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Hi Frnds,

I am having a SQL Database table which have almost 20 million records. There are 4 Columns already indexed. I want to select some part of the table for application calculation.

For example: SELECT Id, name, description FROM Table WHERE Active = 1

This is taking around 2 minutes to produce the result. Any other method to retrieve the data faster from SQL table and load it in DataSet(ASP.Net)?

Please suggest me any searching mechanism. Something like Elastic search!!!!
Posted
Updated 12-Mar-14 0:39am
v3
Comments
RahulRana723 12-Mar-14 6:55am    
Are you using Subquery for Calculation?
Karthik Jaganathan 12-Mar-14 7:11am    
No Subquery!
I want to select all the rows of table.
Simple select statement with one where condition
RahulRana723 12-Mar-14 8:10am    
you want to display all records in one go or some record means first 100 then 100 then 100??

This is not a simple thing, there's a lot of todo. Check this answer, I have explained things on each topic.
How to improve performance of a website?[^]

Check Data Loading optimization & Database optimization for your issue.
 
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Comments
Maciej Los 12-Mar-14 18:03pm    
+5!
SQL
1. Don't use UPDATE instead of CASE
This issue is very common, and though it's not hard to spot, many developers often overlook it because using UPDATE has a natural flow that seems logical.

2. Don't blindly reuse code
This issue is also very common. It's very easy to copy someone else's code because you know it pulls the data you need. The problem is that quite often it pulls much more data than you need, and developers rarely bother trimming it down, so they end up with a huge superset of data. This usually comes in the form of an extra outer join or an extra condition in the WHERE clause. You can get huge performance gains if you trim reused code to your exact needs.

<pre lang="sql">3. Do pull only the number of columns you need
This issue is similar to issue No. 2, but it&#39;s specific to columns. It&#39;s all too easy to code all your queries with SELECT * instead of listing the columns individually. The problem again is that it pulls more data than you need. I&#39;ve seen this error dozens and dozens of times. A developer does a SELECT * query against a table with 120 columns and millions of rows, but winds up using only three to five of them. At that point, you&#39;re processing so much more data than you need it&#39;s a wonder the query returns at all. You&#39;re not only processing more data than you need, but you&#39;re also taking resources away from other processes.</pre>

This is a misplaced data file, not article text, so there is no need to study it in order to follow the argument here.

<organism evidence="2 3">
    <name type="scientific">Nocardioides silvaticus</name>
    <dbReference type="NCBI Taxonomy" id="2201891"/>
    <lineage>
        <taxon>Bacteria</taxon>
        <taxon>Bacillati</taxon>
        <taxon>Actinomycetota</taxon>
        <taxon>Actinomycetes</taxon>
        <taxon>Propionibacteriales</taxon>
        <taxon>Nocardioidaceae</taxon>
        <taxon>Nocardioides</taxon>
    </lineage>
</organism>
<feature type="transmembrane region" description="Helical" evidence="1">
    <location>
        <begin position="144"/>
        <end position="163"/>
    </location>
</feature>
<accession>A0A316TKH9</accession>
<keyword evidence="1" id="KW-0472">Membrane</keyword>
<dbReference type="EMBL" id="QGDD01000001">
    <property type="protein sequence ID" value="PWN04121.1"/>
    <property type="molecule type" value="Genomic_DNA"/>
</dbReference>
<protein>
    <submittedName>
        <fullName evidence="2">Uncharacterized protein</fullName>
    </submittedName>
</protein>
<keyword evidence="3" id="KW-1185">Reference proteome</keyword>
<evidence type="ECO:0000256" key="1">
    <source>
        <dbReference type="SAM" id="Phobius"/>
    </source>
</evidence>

4. Don't double-dip
Here's another one I've seen more times than I should have: A stored procedure is written to pull data from a table with hundreds of millions of rows. The developer needs customers who live in California and have incomes of more than $40,000. So he queries for customers that live in California and puts the results into a temp table; then he queries for customers with incomes above $40,000 and puts those results into another temp table. Finally, he joins both tables to get the final product.

Are you kidding me? This should be done in a single query; instead, you're double-dipping a superlarge table. Don't be a moron: Query large tables only once whenever possible -- you'll find how much better your procedures perform.

A slightly different scenario is when a subset of a large table is needed by several steps in a process, which causes the large table to be queried each time. Avoid this by querying for the subset and persisting it elsewhere, then pointing the subsequent steps to your smaller data set.

5. Do know when to use temp tables
This issue is a bit harder to get a handle on, but it can yield impressive gains. You can use temp tables in a number of situations, such as keeping you from double-dipping into large tables. You can also use them to greatly decrease the processing power required to join large tables. If you must join a table to a large table and there's a condition on that large table, you can improve performance by pulling out the subset of data you need from the large table into a temp table and joining with that instead. This is also helpful (again) if you have several queries in the procedure that have to make similar joins to the same table.
 
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Use LIMIT and OFFSET method in selection Query for improving speed.....
 
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